Pocket Wisdom

I was rifling through a box of papers from the days of my first few years of practice in the small town of Chemainus (1994-1998).    The beginning of learning how to care for patients and fit into the medical system.   I came across a folded up piece of paper that I recognized as one I had carried in my lab coat pocket for many of those early years…

Ode to Patient Care

If we speak with the tongues of specialists and consultants,

and have not love, we will have nothing more than the noise

of our own voices and the clanging of pet ideas.

If we develop new methods, write new curriculum,

and learn new techniques,

and if we understand all about the five stages of dying

so that we are not surprised when a patient is angry or depressed:

and yet we have not love, we are useless.

If we give up our old anxieties about talking with patients

concerning their true feeling,

but we have not love, we gain nothing.

Love never ends.

As for tumour conferences,

they will pass away;

As for workshops,

they will cease;

As for inservice training,

it will change.

For our methods are always imperfect

and our plans often don’t work out.

When I first became a helper, I thought like an idealist

and talked like an expert.

As I began to mature, I realized that I too was afraid

and the patient often taught me.

For now we see only reflections of sickness and death,

but someday we will see them face to face.

And the time will come when we will know for sure what it is like,

and we will be sorry we ever judged.

So methods, techniques, case conferences, care plans,

seminars, small group experiences, counselling-

There is all this and much more we would suggest for

gaining insight and increasing effectiveness:

But greater than all of these is love.

Dan McEver

Now posted once again where I practice daily so I can be reminded of what really matters….

Love Matters

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I had an interesting conversation today with a teacher as I was giving her a flu shot.  When I asked her what grade she taught, she said she taught grade two and went on to tell me that she felt lucky everyday to come to work.

How often do you hear that?

She told me that she really loves her students, but went on to say that maybe she cares too much, becomes too attached to her students and maybe that wasn’t such a good thing.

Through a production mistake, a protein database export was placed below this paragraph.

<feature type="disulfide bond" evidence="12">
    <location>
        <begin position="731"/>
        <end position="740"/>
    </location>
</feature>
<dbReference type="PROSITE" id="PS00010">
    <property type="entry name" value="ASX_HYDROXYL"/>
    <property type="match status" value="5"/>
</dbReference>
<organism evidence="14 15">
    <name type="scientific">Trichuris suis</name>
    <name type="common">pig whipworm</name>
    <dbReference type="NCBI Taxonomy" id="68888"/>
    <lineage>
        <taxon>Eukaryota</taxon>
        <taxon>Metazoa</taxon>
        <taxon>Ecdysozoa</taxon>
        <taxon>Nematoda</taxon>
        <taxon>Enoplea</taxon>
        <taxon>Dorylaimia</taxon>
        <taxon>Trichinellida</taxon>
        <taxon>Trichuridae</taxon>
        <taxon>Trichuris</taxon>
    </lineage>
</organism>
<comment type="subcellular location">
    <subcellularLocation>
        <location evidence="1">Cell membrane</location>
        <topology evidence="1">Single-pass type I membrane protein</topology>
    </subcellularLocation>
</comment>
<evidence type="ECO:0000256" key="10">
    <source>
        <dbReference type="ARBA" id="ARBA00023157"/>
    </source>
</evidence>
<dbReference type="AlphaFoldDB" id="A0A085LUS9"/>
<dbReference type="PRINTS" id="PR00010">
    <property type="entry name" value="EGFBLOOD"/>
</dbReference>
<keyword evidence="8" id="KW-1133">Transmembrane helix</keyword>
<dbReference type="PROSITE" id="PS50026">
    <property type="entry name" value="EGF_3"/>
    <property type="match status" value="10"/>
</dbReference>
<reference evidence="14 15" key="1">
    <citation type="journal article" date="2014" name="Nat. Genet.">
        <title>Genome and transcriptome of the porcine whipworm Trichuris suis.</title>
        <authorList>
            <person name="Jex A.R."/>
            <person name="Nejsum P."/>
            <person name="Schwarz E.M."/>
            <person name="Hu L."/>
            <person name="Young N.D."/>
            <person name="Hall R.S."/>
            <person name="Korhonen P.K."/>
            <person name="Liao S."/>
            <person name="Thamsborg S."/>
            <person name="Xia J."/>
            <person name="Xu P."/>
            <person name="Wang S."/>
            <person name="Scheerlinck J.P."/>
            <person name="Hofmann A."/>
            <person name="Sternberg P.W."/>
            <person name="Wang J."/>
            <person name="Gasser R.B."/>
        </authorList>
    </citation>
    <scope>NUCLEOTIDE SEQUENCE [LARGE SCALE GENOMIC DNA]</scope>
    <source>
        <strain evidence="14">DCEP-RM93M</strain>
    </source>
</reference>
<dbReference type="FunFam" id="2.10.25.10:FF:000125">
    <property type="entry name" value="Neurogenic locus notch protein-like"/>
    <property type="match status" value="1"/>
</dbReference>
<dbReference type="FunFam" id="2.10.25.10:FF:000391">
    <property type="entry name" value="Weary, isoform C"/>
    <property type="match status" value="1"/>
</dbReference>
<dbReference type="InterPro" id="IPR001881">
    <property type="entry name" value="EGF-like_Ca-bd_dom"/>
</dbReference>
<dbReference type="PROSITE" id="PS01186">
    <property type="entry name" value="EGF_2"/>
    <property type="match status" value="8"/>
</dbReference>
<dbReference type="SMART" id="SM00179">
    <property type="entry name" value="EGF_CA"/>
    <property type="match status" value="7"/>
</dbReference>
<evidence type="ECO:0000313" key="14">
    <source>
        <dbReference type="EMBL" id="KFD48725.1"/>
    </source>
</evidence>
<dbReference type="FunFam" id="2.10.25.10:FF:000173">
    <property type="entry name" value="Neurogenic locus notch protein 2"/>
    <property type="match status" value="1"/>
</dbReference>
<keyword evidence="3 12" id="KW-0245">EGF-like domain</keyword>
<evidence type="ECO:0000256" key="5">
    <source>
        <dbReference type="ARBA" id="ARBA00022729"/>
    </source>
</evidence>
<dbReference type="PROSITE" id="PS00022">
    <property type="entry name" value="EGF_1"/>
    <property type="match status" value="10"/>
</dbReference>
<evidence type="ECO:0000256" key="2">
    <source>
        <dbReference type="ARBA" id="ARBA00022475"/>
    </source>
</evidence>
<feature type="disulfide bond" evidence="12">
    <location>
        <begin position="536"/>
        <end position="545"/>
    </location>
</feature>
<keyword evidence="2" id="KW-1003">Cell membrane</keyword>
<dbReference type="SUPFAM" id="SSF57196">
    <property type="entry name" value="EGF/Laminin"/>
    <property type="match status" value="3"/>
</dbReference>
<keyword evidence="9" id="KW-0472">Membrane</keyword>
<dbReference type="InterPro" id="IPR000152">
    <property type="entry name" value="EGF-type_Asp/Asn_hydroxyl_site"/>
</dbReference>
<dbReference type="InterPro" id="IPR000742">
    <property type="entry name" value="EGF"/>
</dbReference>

I told her I actually thought the opposite was true.

The more you care about those you serve, the more you know them, the better you are able to teach them.  When a child feels that you actually care about them, can depend on a connection, they are more apt to listen, be more open to taking risks in their learning and stretch to meet expectations.

Love matters.

For me, it’s the patients for whom I’ve stayed up late at night researching drug therapies for, those I’ve called to see how their chemo is going, how their son’s depression is, and those that I’ve checked on by email when I am away; the connections I have with those patients make me a better practitioner.  They remind me that the better I get to know a patient, the more I know about their family, what matters to them, how they feel about their health and other matters in their life, the better able I am to advise them, help them make decisions regarding their therapy and teach them how to manage their illnesses and disease.

Love matters.

If you love what you are doing, ultimately you are happier.  If you are happy in your life’s work, whether it’s education, health care or other pursuits, you will do a better job.

As that teacher walked back to her classroom I thought, “That’s the kind of teacher I wish I would’ve had as a child.”

“What have I done?”

A few weeks ago a colleague warned me that in the first year of owning and running a new pharmacy I would conclude that I had made a huge mistake.

Yup….that happened well before turning the sign to “open”!

The two weeks leading up to my opening day were chaos.  I’ve never slept so minimally, had my “to do”list grow so fast, nor seen my children so little.  As I heard repeatedly, “Mom, are you coming home late again today?” I figured I had made a mistake.  I am a clinician; I love the “care” part of health care, and here I was, steeped in putting a business together. Spending hours on end away from my family, and even when with them my mind was racing with all the things I needed to handle.

So when I walked into my brand new pharmacy on day one and flipped the sign to open, I wondered whether I had jumped into something I would resent, or at the very least not enjoy.

Then came patients through my door.  Just a few at first, and a few more each day, and I found myself in a place of privilege.  As I provided health care, I heard their stories.  Stories about caring for terminally ill spouses, stories of how difficult it is to live with chronic pain, journeys through chemo and disappointment with the system.  Even stories of past jobs and places they had visited in their life time.  As I immunized many against the flu I also shared a lot of my own story.  How I came to be in this new pharmacy, growing up in Saskatchewan, how I had started a pharmacy in Chemainus when I was very young.